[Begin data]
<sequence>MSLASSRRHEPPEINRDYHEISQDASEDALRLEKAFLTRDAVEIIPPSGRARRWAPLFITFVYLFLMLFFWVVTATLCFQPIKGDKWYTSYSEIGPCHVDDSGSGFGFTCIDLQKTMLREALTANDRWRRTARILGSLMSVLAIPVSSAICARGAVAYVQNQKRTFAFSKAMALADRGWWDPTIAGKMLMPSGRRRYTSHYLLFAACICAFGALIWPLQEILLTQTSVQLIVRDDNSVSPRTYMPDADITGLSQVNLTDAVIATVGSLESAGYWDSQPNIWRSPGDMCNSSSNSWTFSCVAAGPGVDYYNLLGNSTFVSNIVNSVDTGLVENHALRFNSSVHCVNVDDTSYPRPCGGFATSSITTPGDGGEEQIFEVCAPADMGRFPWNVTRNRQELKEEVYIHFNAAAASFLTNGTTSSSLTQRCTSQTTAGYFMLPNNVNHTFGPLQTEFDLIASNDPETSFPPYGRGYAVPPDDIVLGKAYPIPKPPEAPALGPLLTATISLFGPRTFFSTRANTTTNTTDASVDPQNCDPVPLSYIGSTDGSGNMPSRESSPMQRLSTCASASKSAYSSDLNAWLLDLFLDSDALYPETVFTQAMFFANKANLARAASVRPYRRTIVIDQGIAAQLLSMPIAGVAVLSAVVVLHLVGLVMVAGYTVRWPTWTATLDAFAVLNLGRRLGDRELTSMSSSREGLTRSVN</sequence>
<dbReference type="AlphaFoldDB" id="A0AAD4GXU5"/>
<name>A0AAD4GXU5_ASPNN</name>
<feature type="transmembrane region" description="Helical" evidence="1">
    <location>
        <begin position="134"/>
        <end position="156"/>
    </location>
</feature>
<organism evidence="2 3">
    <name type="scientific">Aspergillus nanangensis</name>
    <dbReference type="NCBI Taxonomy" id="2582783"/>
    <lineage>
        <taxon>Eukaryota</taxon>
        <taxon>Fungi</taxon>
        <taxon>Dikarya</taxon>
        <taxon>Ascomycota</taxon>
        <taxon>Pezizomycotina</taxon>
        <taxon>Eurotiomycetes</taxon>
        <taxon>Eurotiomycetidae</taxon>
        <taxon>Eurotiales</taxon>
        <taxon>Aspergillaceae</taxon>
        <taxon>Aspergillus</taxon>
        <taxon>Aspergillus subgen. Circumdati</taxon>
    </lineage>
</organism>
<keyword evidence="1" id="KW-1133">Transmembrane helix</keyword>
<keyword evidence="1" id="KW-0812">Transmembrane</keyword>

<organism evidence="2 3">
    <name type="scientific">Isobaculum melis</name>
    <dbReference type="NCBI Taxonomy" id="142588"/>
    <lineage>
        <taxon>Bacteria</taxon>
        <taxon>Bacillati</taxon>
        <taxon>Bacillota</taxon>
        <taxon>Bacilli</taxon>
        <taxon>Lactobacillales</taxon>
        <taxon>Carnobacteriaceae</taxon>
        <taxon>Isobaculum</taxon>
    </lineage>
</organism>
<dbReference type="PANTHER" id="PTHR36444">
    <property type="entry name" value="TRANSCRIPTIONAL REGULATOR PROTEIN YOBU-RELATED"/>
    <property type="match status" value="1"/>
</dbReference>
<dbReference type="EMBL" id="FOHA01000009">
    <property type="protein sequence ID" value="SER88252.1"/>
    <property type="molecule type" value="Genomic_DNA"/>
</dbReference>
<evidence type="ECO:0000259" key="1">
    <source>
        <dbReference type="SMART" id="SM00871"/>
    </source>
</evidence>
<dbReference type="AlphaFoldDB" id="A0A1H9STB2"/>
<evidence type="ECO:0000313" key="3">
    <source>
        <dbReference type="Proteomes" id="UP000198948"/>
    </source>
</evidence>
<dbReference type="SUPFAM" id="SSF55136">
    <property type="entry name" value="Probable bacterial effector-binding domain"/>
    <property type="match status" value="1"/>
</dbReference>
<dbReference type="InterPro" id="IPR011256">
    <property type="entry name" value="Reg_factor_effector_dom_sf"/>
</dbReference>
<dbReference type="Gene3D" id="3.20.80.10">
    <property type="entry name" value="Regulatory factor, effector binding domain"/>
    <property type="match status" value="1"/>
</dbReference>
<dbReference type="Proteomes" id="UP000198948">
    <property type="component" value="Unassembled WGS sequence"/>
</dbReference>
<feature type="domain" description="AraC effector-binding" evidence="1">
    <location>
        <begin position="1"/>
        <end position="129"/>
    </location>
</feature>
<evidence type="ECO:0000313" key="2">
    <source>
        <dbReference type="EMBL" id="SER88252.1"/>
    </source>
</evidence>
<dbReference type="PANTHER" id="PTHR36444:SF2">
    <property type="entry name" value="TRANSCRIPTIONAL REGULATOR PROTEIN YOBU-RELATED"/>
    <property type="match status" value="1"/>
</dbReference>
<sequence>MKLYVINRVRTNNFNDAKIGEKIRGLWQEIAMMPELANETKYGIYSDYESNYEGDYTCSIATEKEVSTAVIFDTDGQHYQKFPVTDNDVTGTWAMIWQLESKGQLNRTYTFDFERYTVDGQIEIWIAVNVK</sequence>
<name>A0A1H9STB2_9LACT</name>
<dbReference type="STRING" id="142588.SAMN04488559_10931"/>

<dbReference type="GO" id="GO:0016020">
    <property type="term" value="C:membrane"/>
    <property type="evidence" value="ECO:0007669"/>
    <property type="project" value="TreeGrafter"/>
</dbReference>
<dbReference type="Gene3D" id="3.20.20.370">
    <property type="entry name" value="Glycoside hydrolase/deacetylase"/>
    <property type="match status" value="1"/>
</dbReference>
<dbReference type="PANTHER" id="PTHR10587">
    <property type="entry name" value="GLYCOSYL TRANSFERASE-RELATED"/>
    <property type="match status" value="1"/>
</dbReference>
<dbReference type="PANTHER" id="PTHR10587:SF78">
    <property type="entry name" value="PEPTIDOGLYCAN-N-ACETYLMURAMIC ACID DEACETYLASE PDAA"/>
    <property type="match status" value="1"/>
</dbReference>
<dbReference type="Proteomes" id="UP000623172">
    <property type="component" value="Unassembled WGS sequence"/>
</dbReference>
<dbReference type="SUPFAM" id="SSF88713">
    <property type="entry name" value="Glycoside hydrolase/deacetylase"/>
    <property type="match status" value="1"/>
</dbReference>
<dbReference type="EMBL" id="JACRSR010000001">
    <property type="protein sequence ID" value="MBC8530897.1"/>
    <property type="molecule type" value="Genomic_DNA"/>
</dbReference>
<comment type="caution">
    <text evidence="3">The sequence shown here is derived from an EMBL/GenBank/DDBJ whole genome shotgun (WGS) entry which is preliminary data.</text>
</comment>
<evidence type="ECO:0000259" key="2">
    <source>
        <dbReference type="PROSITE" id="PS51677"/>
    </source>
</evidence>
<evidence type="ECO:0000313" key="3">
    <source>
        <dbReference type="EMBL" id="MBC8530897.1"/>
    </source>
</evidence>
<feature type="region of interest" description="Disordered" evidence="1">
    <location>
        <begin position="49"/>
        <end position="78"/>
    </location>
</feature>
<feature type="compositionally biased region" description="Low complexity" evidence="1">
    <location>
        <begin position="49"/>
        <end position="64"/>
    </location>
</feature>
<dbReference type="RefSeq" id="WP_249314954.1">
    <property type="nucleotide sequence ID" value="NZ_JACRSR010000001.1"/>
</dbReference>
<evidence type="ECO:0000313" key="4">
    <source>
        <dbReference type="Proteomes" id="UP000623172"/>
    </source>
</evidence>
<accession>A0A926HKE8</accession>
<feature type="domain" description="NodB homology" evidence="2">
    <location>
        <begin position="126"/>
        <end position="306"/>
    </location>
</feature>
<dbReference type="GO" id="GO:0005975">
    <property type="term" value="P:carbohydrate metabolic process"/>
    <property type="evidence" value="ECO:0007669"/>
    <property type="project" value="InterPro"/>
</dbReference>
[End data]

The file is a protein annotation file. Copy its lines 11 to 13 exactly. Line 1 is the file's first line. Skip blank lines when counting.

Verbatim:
    <name type="scientific">Aspergillus nanangensis</name>
    <dbReference type="NCBI Taxonomy" id="2582783"/>
    <lineage>